Though there are many questions yet unanswered regarding the sudden death of pop super-star Whitney Houston, her untimely death certainly carries with it a lot of emotion and a variety of reactions. Some will quickly overlook Houston’s obvious foibles pertaining to alcohol and drugs and label her a “good person” based completely on the nostalgia factor. They remember her flawless look, her angelic voice and her ability to mesmerize her audiences with both as she performed hits such as “I Want To Dance With Somebody” or “Greatest Love of All.” Others will vilify her for her participation in such vices and for wasting or throwing away such incredible beauty and talent. What should one’s reaction to Houston’s death be, at least as a follower of Jesus Christ? In an earlier post, I wrote about a Christian response to the death of another famous (or perhaps better, infamous) person – Osama Bin Ladin. In this post I want to address what we can take away from the passing of this American icon.
Let me begin by acknowledging an important question that is being often asked in the midst of this tragedy: “Was Whitney Houston a Christian?” A quick internet search will provide a variety of answers to that question. Some will indicate that she certainly must have been as she began singing in church as a child and given that her last performance included singing “Jesus Loves Me.” Others would look at the overall trajectory of her life and describe it as the relentless pursuit of the idolatry of fame and fortune, which led to excessive drug and alcohol use – weak attempts to fill the emptiness of such a lifestyle. I do not pretend to know the answer to this question. Ultimately, that is between Miss Houston and God. There is only one who can rightly judge her life, the One who created her. I will trust that judgment to Him. Trevin Wax, blogger at Kingdom People, quotes Miss Houston from a 2002 interview with Diane Sawyer as saying of her drug addiction and lifestyle, “It’s my deciding. It’s my heart. It’s what I want and what I don’t want. Nobody makes me do anything I don’t want to do. It’s my decision. The biggest devil is me.”
I think one of the biggest takeaways from this sad tale is the truth of Jesus’ comment in Mark 8:36-37, “For what does it profit a man to gain the whole world and forfeit his soul? For what can a man give in return for his soul?” (ESV) By any earthly standard, Houston had it all. She had beauty, talent, fame, fortune – all in large quantities. For many, she was the epitome of the American dream. Many parents would have encouraged their young daughter to chase such a dream. For many contestants on shows such as American Idol or X-factor, Whitney Houston would have been the embodiment of the dream they were chasing. And yet, at the end of the day, all of the things that Houston had long-since achieved left the pop star with a seemingly gaping hole in her heart and soul. Her attempts to dull the pain of the emptiness of stardom through the use of drugs and alcohol only apparently made the pain worse and the hole larger.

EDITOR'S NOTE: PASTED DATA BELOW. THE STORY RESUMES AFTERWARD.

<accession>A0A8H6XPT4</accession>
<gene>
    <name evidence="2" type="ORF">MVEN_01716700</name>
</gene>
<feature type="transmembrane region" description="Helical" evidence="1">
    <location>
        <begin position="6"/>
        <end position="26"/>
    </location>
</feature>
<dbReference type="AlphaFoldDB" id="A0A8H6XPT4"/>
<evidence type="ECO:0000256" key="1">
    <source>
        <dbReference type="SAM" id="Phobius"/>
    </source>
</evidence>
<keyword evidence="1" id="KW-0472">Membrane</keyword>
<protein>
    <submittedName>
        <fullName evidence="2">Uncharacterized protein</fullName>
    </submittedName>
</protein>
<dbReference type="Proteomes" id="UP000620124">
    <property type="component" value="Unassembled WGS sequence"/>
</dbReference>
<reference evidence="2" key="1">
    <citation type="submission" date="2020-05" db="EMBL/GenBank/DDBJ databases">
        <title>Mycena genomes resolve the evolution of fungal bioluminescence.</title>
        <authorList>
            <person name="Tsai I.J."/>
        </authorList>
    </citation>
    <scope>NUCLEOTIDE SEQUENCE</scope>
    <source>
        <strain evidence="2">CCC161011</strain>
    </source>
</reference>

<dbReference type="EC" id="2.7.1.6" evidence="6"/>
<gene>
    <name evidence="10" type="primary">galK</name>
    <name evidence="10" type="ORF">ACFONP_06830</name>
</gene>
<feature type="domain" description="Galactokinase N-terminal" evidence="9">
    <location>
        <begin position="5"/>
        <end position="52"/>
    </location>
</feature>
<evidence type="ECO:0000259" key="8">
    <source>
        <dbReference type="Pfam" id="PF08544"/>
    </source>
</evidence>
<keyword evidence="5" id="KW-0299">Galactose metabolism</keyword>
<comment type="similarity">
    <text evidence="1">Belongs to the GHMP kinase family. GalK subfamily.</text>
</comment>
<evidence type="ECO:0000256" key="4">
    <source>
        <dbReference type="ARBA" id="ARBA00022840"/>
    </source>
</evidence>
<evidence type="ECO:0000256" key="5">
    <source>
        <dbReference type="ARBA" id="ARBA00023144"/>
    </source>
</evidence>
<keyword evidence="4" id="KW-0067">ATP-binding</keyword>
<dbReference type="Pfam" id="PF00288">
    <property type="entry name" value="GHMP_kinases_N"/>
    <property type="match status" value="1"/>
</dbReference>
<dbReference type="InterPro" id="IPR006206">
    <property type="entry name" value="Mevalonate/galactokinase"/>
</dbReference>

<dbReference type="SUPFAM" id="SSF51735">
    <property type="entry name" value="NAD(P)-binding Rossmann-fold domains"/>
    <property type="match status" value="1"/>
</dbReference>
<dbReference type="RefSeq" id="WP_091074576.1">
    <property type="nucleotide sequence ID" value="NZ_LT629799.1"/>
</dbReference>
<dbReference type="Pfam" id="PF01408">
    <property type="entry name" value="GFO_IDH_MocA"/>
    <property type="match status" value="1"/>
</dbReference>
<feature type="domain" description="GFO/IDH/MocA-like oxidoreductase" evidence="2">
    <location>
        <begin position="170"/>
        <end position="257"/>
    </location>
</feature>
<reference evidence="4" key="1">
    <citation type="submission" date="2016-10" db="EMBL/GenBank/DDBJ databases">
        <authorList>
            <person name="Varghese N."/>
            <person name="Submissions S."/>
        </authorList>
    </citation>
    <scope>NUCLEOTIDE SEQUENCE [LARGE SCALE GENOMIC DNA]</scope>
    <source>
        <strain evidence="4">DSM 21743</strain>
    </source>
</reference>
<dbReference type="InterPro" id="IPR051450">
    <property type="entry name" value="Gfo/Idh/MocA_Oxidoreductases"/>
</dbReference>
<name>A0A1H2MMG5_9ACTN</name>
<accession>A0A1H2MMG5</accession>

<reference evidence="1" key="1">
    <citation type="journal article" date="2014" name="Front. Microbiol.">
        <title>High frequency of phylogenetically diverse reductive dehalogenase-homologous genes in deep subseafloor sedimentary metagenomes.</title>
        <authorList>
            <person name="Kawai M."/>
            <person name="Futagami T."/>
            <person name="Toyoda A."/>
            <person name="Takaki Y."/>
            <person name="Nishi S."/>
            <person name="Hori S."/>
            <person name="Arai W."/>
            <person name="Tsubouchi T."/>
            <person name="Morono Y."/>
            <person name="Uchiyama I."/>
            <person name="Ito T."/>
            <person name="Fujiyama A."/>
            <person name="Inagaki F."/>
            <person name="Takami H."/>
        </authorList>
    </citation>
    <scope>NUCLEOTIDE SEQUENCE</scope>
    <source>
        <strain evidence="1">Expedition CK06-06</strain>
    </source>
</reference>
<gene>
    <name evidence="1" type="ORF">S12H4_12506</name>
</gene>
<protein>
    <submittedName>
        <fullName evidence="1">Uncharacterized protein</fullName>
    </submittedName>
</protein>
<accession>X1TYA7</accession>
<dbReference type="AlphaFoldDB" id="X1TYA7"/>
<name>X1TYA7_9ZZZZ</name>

What we can learn from this is that the things of the world that we should supposedly desire – beauty, talent, fame, fortune, etc – are big on promise but short on return. Perhaps the only thing more devastating than longing for these things and never achieving them is to have achieved them, as Houston did, only to discover that the emptiness of heart and soul that you hoped they would fill still remains. Then the emptiness is compounded with unmet expectations and despair.
Another lesson we can learn is that for our lives to really count, they must point to something (or rather, Someone) bigger than ourselves. If a singer’s life points to herself, when her voice is gone she also loses her purpose. If a major athlete’s talent is allowed to point to himself, a career-ending injury takes his sense of purpose with it. Our lives were never intended to be about ourselves or to point other people toward us. If we allow such to be the case, our purpose will be brief, as brief as our own lives, which the Bible describes as a vapor, easily dissipated by the wind (James 4:14).
So, how do Christians respond to the death of a star like Houston?
1) We pray for her daughter and family. We pray that they will know the grace and comfort of God, if they do not already.
2) We neither blindly or nostalgically label her a “good person” (a view which her own actions disallow), nor vilify her as a terrible drug-addict/alcoholic who deserved death (knowing the Gospel reminds us that we all are deserving of death, due to our sin). Instead, we speak about her life with the appropriate dignity of one who was created in God’s image, who seemingly tragically missed the hope, peace and fulfillment that only a relationship with God through Christ can provide.
3) We allow ourselves to be reminded of the hollow promises of power, fame, fortune, etc. The Gospel reminds us that purpose and fulfillment are found in a right relationship with God through Jesus Christ, not in the these temporary, fleeting things of the world. We must pursue eternal things that will last – “Seek first the kingdom of God and His righteousness” (Matt. 6:33), knowing that all of our temporary needs will be provided for us by God Himself.
4) We remember that our lives are not about bringing attention and glory to ourselves but rather to God. Only as we live for the glory of God will we find fulfillment by living out the purpose for which we were created.